Decline in Russian Tiger Population Renews Calls to End All Trade
October 16, 2009
A shocking decline in the Russian Federation’s wild tiger population highlights the importance of eliminating trade in and demand for tiger parts, said Wildlife Alliance and other members of the International Tiger Coalition (ITC) today. The alliance of 40 organizations worldwide issued the statement upon news that Siberian tigers may have suffered a serious drop in numbers over the past four years.
A report released today by The Siberian Tiger Monitoring Program indicates that tiger populations in the Russian Far East, which in 2005 numbered nearly 500, have declined significantly due to poaching of tigers for their skins, bones and meat as well a poaching of tiger prey and habitat degradation. The seriousness of the news was underscored the day before, when a young male tiger was found dead in the region with two bullets in its head.
“Russia’s tigers have been a stand-out success story,” said Judy Mills, the ITC’s moderator. “This apparent sudden, marked decline should act as a reminder of why regional efforts must urgently be strengthened in response to increasingly sophisticated criminal networks.”
The ITC recommends concerted bilateral law enforcement between the Russian Federation and China to address illegal cross-border wildlife trade, especially in tigers, as an immediate first step. Furthermore, the ITC encourages countries to remind potential consumers that tiger trade is illegal and destroy existing stockpiles of tiger parts and products, as their existence raises expectations of a future resumption of trade.
A meeting in Kathmandu, Nepal, at the end of this month will bring together 13 of 14 tiger range countries, including the Russian Federation, to discuss how to reverse the precipitous decline in all wild tiger populations. The meeting is the first step in preparations for a summit of heads of tiger range states next year to mark the 2010 Year of the Tiger in the Chinese calendar.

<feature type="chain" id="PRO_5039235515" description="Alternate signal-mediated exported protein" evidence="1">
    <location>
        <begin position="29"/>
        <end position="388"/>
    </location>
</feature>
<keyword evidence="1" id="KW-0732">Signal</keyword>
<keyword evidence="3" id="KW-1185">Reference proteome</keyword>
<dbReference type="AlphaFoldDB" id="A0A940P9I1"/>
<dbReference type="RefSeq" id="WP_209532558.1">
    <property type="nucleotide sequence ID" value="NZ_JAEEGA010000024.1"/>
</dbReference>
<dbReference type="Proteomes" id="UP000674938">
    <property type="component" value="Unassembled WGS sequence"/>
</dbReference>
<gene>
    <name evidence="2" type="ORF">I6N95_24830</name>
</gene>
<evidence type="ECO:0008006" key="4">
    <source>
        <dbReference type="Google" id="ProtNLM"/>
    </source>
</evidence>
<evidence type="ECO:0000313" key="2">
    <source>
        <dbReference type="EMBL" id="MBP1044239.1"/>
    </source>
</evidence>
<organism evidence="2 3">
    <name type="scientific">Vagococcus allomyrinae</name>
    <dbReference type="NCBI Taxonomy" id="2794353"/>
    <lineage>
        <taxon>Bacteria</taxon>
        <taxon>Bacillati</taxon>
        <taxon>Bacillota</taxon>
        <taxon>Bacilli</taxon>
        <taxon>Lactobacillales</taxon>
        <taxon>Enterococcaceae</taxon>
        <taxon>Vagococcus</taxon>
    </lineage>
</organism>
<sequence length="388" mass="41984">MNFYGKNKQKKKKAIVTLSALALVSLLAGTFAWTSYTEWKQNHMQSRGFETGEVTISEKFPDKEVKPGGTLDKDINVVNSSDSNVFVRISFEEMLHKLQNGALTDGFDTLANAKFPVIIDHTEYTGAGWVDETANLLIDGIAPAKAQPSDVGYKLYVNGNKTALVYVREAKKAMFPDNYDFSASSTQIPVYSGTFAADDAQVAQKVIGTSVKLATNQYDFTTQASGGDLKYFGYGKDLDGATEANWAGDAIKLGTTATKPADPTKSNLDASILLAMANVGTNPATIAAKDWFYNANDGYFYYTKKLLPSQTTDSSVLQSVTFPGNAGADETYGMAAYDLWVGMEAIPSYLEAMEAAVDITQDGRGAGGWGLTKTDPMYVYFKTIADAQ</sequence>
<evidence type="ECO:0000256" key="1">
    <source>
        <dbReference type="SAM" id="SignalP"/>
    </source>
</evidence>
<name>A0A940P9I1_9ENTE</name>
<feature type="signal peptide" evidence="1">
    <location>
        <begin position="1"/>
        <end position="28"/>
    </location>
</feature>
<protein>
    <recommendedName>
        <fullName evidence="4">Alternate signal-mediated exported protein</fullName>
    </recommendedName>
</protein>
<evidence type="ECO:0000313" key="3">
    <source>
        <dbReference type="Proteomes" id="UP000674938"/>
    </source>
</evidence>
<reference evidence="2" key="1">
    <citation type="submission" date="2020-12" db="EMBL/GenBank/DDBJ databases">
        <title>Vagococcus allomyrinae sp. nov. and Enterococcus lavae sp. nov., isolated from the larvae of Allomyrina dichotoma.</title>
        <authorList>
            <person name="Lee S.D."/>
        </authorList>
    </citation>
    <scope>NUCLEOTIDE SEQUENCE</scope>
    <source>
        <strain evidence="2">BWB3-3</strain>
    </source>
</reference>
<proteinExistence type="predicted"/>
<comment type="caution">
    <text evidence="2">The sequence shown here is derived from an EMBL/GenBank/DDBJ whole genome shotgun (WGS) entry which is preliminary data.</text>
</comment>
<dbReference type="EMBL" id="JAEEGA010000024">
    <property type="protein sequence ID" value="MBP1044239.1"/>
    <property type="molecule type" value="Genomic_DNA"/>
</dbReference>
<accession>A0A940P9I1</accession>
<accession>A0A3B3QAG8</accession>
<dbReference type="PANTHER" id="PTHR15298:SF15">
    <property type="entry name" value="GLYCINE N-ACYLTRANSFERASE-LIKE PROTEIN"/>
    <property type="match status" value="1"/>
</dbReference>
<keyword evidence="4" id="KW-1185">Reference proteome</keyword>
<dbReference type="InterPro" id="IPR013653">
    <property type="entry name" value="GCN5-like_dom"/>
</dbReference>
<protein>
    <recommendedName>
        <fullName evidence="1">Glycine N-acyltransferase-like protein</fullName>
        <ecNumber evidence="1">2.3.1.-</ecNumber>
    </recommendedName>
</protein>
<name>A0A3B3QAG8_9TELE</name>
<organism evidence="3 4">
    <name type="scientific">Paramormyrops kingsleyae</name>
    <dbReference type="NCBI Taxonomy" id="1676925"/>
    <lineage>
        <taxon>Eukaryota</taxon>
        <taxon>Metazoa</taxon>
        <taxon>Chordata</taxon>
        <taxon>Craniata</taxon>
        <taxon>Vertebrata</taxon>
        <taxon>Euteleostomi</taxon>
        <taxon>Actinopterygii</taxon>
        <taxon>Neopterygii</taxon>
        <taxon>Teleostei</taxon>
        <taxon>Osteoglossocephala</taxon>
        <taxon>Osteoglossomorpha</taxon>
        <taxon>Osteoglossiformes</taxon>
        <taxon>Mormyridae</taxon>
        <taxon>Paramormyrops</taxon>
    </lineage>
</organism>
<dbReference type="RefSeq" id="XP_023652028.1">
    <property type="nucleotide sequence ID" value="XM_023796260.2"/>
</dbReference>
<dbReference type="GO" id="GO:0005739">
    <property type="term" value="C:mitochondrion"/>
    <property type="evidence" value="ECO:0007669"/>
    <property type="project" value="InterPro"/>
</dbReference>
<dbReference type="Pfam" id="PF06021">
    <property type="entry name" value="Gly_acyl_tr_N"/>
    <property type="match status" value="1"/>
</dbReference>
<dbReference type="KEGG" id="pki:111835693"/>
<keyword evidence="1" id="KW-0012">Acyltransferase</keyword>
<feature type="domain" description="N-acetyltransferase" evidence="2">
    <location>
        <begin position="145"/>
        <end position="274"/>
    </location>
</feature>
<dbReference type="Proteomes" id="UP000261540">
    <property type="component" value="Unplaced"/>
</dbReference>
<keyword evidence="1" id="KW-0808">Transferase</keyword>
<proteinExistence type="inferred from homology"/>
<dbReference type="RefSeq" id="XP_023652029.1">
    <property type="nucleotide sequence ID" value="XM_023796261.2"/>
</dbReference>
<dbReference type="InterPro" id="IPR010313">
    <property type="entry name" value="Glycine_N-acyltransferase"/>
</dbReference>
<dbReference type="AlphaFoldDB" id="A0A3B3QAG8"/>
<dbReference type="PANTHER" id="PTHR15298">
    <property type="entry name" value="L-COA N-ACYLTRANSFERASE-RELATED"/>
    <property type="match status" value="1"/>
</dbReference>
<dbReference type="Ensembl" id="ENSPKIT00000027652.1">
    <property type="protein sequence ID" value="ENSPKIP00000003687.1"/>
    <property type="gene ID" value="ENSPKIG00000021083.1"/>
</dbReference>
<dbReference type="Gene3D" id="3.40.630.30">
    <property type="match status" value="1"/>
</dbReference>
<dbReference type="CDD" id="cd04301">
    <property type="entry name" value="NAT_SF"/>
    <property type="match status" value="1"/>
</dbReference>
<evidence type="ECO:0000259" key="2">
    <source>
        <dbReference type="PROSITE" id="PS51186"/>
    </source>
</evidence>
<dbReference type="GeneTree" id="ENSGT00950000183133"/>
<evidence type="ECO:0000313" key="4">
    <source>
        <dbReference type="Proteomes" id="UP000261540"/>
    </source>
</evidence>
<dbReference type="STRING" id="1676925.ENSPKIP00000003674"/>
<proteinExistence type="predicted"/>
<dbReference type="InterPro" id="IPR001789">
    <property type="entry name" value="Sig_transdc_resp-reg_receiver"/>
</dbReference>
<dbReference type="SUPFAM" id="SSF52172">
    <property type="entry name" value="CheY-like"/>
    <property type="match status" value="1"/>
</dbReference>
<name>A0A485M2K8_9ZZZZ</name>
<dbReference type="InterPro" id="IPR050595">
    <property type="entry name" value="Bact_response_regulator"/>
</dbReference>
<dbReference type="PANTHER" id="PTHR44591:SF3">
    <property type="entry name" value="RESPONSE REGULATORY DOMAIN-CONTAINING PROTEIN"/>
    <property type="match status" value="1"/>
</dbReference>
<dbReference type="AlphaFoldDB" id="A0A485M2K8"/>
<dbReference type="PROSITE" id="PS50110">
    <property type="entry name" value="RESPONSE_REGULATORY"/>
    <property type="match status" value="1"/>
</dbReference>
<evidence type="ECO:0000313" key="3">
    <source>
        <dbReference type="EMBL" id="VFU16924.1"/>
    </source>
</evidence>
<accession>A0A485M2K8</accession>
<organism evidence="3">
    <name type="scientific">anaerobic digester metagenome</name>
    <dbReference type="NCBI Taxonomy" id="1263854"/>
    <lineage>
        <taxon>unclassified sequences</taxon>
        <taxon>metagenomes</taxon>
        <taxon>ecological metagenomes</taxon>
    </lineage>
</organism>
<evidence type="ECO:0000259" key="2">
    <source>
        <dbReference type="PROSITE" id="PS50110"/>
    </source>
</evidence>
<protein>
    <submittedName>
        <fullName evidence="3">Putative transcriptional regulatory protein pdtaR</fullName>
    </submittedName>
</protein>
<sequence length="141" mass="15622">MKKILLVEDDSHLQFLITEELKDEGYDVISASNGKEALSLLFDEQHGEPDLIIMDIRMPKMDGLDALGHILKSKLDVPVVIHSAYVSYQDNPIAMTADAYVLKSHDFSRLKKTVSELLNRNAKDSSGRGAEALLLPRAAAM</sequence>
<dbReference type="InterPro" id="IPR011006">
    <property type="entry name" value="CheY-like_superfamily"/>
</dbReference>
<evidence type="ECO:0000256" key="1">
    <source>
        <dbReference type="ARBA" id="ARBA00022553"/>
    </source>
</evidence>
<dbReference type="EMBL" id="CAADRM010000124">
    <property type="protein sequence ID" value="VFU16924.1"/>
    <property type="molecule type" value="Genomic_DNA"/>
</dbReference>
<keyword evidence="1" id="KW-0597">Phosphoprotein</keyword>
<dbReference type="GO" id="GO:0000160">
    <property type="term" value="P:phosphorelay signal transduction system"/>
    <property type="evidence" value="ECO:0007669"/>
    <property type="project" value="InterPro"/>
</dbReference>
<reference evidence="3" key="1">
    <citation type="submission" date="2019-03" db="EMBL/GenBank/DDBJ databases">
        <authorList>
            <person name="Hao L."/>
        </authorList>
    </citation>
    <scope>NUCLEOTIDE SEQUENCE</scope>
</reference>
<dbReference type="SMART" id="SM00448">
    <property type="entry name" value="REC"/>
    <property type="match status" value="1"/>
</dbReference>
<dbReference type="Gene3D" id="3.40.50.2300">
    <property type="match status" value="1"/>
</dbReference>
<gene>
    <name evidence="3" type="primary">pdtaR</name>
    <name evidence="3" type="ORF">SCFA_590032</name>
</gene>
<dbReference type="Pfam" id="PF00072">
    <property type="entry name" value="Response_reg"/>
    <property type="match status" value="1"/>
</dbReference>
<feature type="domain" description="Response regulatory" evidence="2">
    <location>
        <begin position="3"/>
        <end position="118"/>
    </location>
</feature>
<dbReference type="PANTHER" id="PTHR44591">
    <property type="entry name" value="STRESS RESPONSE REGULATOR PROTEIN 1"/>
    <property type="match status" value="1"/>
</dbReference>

Without urgent action, the ITC warns, there may not be wild tigers when the Year of the Tiger comes around again in 12 years.
The Siberian Tiger Monitoring Program is coordinated by the Wildlife Conservation Society and a number of Russian non-governmental organizations and government agencies, including Wildlife Alliance’s Russian partner, the Phoenix Fund, and Russian protected area staff and members of the Russian Academy of Sciences.
For more information, please contact:
Sergei Bereznuk, Director, Phoenix Fund, Vladivostok, Russia
+7 4232 205053 or email@example.com
Michael Zwirn, Director of U.S. Operations, Wildlife Alliance, Washington, DC
+1 202-223-6350 or +1 202-315-8976, firstname.lastname@example.org
Wildlife Alliance is an international conservation organization whose mission is to protect and preserve wildlife, forests and oceans for future generations. Our field operations, formerly carried out under the name WildAid, train and equip park rangers to fight crimes against nature, and prevent poaching and illegal habitat destruction in Southeast Asia, Latin America, Russia and the Western Pacific through collaboration with governments and communities. We improve the management of protected areas, support sustainable development initiatives, and empower countries to enforce transboundary wildlife regulations. For more information, please visit http://www.wildlifealliance.org.